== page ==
The state Legislative Auditor’s Office has found that Harahan under previous mayors failed to collect some property taxes, improperly extended benefits to City Council members and some staffers, and made payments to contractors that weren’t supported by proper documentation.
Those and other findings released Monday were part of an investigative audit requested by current Mayor Tina Miceli, who succeeded Vinny Mosca in January. She said she found the city’s records incomplete and stacked in boxes, half-empty filing cabinets and, in a few cases, shredded inside garbage bags.
Among the audit’s findings:
The city failed to collect $163,475 in delinquent property taxes and interest on 333 properties since 1995 and has no system in place to conduct tax sales for adjudicated properties.
The city improperly used $47,588 in public money to provide health insurance benefits to ineligible city employees and former employees since May 1, 2012.
The city improperly paid $58,404 in health and life insurance premiums for City Council members after Mosca ordered the benefits extended to them in May 2013.
The city paid $45,300 to five contract inspectors in the Regulatory Department since 2012. The inspectors were paid flat monthly fees without invoices or any record of how much work they performed. They also were reimbursed for $9,120 for fuel they didn’t back up with mileage reports, and there was no legal requirement to reimburse three of the five.
The city violated the Local Government Budgeting Act when Mosca left office without having submitted a budget for the 2015 fiscal year.
The audit also found instances of budgets being submitted late; inadequate and outdated contracts with vendors; missing public records, including bid records, receipt books and invoices, which may violate state law; and unrecorded employee pay raises.
“In general, city records were poorly organized and in some instances not available,” the auditors said.
The report included responses from Miceli and Mosca, who was mayor for 12 of the past 20 years. Paul Johnston, now a Jefferson Parish councilman, was mayor from 2003 through 2010, during which time Mosca was on the City Council. All but two of the major findings involve issues specific to Mosca’s time as mayor, from 1995 through 2002 and 2011 through 2014.
Mosca defended his record Monday, saying a meager tax base and a small administrative staff required a case-by-case approach to get results that constituents wanted.
“As mayor, I was user-friendly,” he said. “I’m content to know that I tried to provide what I could to improve the quality of life of the citizens during my administration.”
Mosca said he tried to recoup delinquent property taxes through liens when properties were sold or handed down through succession, rather than setting up a system for tax sales.
Miceli wrote that leaving those taxes unpaid is unfair to those who pay their taxes, but Mosca said the properties involved represented a small percentage of the tax base, and in many cases, the owners were elderly.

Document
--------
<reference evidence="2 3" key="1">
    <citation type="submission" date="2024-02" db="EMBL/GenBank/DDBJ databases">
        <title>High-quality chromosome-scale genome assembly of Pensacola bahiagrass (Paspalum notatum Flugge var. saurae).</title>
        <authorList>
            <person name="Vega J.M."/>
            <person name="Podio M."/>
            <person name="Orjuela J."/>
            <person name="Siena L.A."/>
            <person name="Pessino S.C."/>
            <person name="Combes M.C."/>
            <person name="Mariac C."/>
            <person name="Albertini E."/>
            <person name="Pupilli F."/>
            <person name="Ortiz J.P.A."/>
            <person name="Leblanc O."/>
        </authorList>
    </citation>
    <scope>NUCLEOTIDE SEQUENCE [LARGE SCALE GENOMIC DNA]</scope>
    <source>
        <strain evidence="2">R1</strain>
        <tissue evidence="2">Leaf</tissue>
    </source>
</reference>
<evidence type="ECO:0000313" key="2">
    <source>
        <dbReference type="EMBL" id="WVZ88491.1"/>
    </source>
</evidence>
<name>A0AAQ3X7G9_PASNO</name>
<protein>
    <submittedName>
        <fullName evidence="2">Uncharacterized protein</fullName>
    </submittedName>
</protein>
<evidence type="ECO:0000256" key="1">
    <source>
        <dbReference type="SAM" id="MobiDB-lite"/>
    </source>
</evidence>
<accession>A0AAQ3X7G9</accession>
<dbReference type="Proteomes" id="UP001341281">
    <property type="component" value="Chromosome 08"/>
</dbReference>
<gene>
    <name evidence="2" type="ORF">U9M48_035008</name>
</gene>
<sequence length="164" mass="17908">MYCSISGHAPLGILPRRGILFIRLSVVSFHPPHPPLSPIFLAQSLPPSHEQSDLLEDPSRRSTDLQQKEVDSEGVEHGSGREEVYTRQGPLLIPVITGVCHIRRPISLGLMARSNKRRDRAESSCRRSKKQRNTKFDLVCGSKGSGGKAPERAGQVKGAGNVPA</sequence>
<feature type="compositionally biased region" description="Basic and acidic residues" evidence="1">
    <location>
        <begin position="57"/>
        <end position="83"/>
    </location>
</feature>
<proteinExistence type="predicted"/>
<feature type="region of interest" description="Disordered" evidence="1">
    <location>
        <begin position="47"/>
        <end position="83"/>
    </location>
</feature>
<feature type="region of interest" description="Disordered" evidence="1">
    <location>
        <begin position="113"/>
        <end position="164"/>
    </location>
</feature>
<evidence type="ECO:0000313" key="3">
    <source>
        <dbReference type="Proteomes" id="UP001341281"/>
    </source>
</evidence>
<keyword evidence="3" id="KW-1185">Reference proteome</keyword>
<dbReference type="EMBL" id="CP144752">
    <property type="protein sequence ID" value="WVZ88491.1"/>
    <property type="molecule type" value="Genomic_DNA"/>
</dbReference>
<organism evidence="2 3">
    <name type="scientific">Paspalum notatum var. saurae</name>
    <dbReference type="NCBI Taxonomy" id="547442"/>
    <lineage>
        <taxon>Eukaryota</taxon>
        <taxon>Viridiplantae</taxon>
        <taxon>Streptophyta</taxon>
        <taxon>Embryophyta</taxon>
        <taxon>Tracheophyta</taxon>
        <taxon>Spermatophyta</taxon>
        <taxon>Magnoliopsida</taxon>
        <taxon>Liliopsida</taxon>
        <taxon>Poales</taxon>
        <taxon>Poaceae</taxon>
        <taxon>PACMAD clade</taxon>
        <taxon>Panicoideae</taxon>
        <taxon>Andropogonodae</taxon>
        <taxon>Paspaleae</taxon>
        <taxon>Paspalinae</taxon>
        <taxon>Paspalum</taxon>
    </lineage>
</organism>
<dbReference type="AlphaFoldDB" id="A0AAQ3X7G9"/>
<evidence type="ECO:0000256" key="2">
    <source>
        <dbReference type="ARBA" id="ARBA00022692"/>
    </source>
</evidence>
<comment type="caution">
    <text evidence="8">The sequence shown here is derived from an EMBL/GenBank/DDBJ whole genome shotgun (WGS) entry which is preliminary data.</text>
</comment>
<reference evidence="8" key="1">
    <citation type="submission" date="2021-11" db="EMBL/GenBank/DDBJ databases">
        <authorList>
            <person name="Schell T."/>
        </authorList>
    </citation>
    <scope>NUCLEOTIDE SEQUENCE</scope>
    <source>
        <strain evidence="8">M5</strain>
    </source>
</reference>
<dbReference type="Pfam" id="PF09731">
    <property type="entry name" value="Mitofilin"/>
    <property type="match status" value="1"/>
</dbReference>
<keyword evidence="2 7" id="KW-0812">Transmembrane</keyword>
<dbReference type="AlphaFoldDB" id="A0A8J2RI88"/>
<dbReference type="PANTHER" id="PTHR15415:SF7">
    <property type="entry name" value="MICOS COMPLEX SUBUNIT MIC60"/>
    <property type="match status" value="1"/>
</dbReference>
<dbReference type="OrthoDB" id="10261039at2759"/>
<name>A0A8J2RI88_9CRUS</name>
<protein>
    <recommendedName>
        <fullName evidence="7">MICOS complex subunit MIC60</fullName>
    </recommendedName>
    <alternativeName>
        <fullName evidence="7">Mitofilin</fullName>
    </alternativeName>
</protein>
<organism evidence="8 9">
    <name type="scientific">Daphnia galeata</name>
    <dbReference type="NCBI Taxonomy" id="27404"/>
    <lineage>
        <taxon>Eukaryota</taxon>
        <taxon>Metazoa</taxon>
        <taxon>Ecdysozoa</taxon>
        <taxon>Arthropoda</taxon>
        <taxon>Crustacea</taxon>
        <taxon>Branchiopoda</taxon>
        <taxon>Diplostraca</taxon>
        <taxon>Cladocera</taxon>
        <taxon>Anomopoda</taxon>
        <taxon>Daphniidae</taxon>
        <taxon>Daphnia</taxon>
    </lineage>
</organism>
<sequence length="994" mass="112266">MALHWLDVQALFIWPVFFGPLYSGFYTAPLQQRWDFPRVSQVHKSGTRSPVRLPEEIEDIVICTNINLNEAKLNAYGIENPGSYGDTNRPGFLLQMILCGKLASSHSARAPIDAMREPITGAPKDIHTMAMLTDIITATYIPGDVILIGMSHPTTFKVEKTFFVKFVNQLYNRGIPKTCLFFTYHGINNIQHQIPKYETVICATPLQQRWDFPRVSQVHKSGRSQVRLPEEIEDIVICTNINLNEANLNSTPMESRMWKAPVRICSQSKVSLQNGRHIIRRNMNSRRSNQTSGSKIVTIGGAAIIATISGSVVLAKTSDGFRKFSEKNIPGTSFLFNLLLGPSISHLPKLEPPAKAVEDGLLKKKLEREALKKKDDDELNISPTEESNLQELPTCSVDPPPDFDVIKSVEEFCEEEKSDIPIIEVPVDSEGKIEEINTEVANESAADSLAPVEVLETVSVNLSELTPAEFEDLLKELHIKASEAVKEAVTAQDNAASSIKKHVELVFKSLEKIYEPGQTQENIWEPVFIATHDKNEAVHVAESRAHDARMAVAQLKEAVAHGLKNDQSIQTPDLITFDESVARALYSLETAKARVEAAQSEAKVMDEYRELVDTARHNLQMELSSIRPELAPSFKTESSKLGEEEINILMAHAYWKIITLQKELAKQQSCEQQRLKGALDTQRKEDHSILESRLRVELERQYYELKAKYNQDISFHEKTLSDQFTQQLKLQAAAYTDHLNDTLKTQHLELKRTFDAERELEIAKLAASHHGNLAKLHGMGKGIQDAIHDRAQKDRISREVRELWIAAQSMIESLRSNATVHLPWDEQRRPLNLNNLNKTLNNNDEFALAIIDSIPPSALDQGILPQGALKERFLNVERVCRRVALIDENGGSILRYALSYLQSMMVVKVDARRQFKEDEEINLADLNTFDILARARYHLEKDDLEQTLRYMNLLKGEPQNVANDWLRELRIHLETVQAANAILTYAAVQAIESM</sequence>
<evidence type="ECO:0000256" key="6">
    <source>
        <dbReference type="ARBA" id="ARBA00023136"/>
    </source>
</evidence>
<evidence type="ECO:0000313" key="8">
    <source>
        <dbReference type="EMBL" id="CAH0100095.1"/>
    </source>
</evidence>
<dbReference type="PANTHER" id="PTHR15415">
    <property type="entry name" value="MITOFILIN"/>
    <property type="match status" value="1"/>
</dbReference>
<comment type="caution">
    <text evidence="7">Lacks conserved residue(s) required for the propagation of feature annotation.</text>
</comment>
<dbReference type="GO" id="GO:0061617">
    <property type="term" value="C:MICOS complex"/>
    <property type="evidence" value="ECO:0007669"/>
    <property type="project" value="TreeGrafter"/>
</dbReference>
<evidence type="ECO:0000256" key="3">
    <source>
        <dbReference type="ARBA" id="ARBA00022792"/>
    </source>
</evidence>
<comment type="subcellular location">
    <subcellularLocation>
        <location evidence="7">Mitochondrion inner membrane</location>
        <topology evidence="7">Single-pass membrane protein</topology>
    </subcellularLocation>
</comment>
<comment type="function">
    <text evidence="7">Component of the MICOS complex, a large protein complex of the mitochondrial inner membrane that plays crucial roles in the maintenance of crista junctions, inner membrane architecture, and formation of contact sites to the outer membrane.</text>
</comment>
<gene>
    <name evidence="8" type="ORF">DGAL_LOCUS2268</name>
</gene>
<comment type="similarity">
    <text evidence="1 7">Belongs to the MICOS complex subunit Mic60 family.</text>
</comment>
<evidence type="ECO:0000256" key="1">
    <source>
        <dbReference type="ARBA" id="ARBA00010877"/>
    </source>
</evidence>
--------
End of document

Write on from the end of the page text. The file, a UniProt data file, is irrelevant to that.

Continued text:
“I really felt trying to do a tax sale on those kind of people would only result in people from outside the city trying to come in and turn them into rental property,” he said.
On the finding that the city paid $24,382 in benefits to 16 employees during their first three months of employment, when they were ineligible for them, Mosca said they were police officers and firefighters and he thought they deserved it.
Of the 11 workers who got benefits after leaving their jobs, he said one case was court-ordered and others were done as an agreement to avoid litigation.
As for the benefits he extended to council members by executive order, in violation of a state law that requires it to be done by ordinance, Mosca pointed out the matter did get implicit council approval when the council passed the annual budget, which included the expenditure.
Mosca said he never minded that expenses in the Regulatory Department, which handles code enforcement, outstripped revenue because he didn’t think the office needed to make money and he never wanted to increase fees.
He said extending fuel reimbursements to the department’s contract workers was part of a compensation package designed to attract and maintain workers.
There was no need to have the regulatory workers document their time because they received flat fees, Mosca said. The audit, however, said their contracts were simply two-line documents that didn’t specify their payment, service, performance or scope of work.
The audit criticized other “inadequate and outdated contractual agreements between the city and its vendors,” noting that one for engineering services was signed in 1997. Auditors also found several one-page contracts with few or no details on payment, service, performance or reporting terms.
“There’s no prohibition about a contract having too few words,” Mosca said.
As for instances where documentation was missing, he said, “I don’t know of any record missing that’s relevant to anything.” He said he got permission from the state on two occasions to shred old agendas, checks and court records.
Miceli said the city, which brought many of the issues to the state’s attention, has already begun trying to come up with procedures to meet the report’s recommendations.
Mosca said Miceli had the right to request the audit but that complying with its findings will be a challenge.
“Every day in Harahan is a Band-Aid approach,” he said.
Johnston said he had not seen the audit and couldn’t comment on the findings that pertain to his time in office.
Follow Chad Calder on Twitter, @Chad_Calder.